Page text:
Resident Evil 3 should have been $20 worth of DLC for Resident Evil 2 instead of pretending to be a full priced $60 game. It’s a 4 or 5 hour linear experience with little replay value. It doesn’t take good advantage of its Racoon City setting and it completely squanders the potential for engaging and emergent cat and mouse gameplay with Nemesis.
The first hour or so of the game is pretty promising. After getting chased out of your apartment from the STARS obsessed Nemesis, you find yourself exploring a few square blocks of downtown Raccoon City. There are actually multiple stores that you can enter, and a couple of different paths around the environment. You have to move back and forward across this section of the city while you solve puzzles that unlock previously locked stores or alleyways. Your goal is to get a Subway train working again in order to evacuate some civilians. At some scripted point in the story Nemesis shows back up, and he chases you around pre-determined areas while you are trying to get things done. It’s actually all pretty cool, but unfortunately once you get the subway train up and running again (which takes about an hour), the game throws out this semi-open world level design and moves on to tight corridor’s and even more tightly scripted Nemesis encounters. It’s a real shame, because if the rest of the game was actually like the first hour, I could maybe forgive its short length.
You don’t really get to experience the city setting anymore once you get off of the train. The city is there as a backdrop, but it doesn’t factor into the gameplay at all. When you do go back outside, it’s very obvious that you are just walking down what are essentially outdoor hallways. There is always conveniently placed debris blocking off all the side streets and alleyways and generally no branching paths that you can take. A quick glance at the map confirms there is only one path forward. The remainder of the game takes place mostly indoors anyway, including a short trip back to the Racoon City Police Department, the Racoon City Hospital and of course a secret Umbrella Lab. During these sequences you are mostly just walking down hallways blasting everything that moves. This game has a way more action focus then Resident Evil 2, and throws tons of resources at you. I finished the with tons of ammo and healing left over plus the materials to craft a lot more. You are never resource starved, and the game feels easy as a result.
There is also very little in the way of classic Resident Evil style puzzle solving. It’s almost all traditional keycard hunts that would feel more at home in a Doom game then the odd and elaborate puzzles we have come to expect in Resident Evil games. You won’t be putting Medallions in statutes to reveal hidden passages or slotting chess themed fuses into the correct boxes to unlock doors. Instead, expect to search dead bodies for company ID cards that you slot into card readers in front of doors. Resident Evil feels more like an action game series again instead of survival horror. Bummer.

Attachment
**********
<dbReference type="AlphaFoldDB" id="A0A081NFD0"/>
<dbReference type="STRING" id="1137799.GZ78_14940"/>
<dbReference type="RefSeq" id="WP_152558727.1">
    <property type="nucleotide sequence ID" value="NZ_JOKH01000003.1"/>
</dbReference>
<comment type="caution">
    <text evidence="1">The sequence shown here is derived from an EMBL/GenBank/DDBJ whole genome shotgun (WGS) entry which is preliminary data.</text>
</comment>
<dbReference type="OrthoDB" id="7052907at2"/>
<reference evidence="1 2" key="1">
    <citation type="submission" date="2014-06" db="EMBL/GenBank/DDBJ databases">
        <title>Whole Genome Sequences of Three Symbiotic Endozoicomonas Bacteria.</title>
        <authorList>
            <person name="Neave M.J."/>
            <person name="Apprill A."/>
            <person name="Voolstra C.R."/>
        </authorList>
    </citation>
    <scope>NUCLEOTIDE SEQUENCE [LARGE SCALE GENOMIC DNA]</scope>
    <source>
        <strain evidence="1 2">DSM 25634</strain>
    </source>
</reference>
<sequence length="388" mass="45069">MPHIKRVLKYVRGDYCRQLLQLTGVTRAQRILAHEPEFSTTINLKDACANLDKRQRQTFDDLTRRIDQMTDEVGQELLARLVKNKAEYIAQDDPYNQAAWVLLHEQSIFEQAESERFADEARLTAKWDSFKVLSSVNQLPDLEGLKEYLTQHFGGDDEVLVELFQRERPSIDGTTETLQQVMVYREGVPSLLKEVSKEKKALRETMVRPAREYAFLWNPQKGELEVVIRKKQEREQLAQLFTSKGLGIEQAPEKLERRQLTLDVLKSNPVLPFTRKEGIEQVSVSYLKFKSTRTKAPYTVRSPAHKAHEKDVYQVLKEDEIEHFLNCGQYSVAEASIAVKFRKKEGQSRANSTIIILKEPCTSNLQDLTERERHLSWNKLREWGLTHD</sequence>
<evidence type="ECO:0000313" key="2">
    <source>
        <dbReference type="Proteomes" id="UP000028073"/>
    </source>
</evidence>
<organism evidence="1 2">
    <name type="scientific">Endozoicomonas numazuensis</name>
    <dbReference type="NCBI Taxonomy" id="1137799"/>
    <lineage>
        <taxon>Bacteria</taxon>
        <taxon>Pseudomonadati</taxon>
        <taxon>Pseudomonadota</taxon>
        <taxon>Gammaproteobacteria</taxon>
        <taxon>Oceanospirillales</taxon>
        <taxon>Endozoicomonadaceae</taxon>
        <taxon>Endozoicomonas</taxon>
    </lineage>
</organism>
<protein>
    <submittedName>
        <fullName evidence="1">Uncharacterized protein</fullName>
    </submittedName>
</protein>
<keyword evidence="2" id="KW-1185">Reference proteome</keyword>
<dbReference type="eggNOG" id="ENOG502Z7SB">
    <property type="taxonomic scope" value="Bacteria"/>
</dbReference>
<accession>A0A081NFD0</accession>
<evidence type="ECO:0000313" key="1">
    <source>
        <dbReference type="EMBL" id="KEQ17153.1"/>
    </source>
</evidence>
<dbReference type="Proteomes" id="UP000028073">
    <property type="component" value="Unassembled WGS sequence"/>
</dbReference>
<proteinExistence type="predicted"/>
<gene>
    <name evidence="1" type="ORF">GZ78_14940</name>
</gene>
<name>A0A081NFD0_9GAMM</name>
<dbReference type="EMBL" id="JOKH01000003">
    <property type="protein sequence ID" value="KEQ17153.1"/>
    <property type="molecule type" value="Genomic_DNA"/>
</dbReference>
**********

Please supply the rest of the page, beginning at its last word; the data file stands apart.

I think the biggest disappointment of Resident Evil 3 has to be the Nemesis. What I wanted to see was an intelligent enemy that chases you throughout the game. Basically, an expanded take on Tyrant (Mr. X) from the Resident Evil 2 remake. Instead what we got is highly scripted chase sequences where Nemesis shows up and chases you down pre-determined paths until he gets temporarily dispatched in a cutscene at the end of the hallway. Once that happens, he is completely gone until he shows up in the next cutscene / scripted sequence. You can’t kill Nemesis during these sequences either, although you can temporarily knock him down if you do enough damage. There are four Nemesis encounters in the game where knocking him down will cause him to drop a supply case, but its only worth doing during the first two. Knocking Nemesis down at the Power Station and outside the Donut Shop will drop you upgrades for your handgun. The other two encounters will only give you some ammo. Tyrant from Resident Evil 2 was a better take on this concept in my opinion, and I would have just rather had that over what we ended up getting.
The game looks and runs really nice at least. Even on my aging computer I was able to run the game basically maxed out at 1440p and sustain a framerate above 70FPS at all times, often over 100FPS. The RE Engine is really solid technology. There is a ton of detail in the scenery, and I have to mention how exceptional the character models and their facial animation are. The only real complaints I had about the presentation is that the reflections still look really bad, and that zombie animations in the distance run at like 30 frames per second which is really distracting and annoying when you are trying to hit someone far away. I would love to see an option on PC to adjust that, as it doesn’t seem necessary to save on performance.
I think what it comes down to is that this game needed a lot more time in development. Supposedly the game was in the works for years before it was announced, but it just doesn’t come across in the final product. The whole thing feels rushed and unambitious. It’s just entirely too short, and it doesn’t make good on the fantastic opportunities they had to do something special with the series. We get a glimpse of that potential in the game’s opening act, before being pulled back into rudimentary level design and an over emphasis on combat and scripted sequences. The asking price is way too high, wait for a sale before you buy.
The whole thing feels rushed and unambitious. Its just entirely too short, and it doesn’t make good on the fantastic opportunities they had to do something special with the series. We get a glimpse of that potential in the game’s opening act, before being pulled back into rudimentary level design and an over emphasis on combat and scripted sequences. The asking price is way too high, wait for a sale before you buy.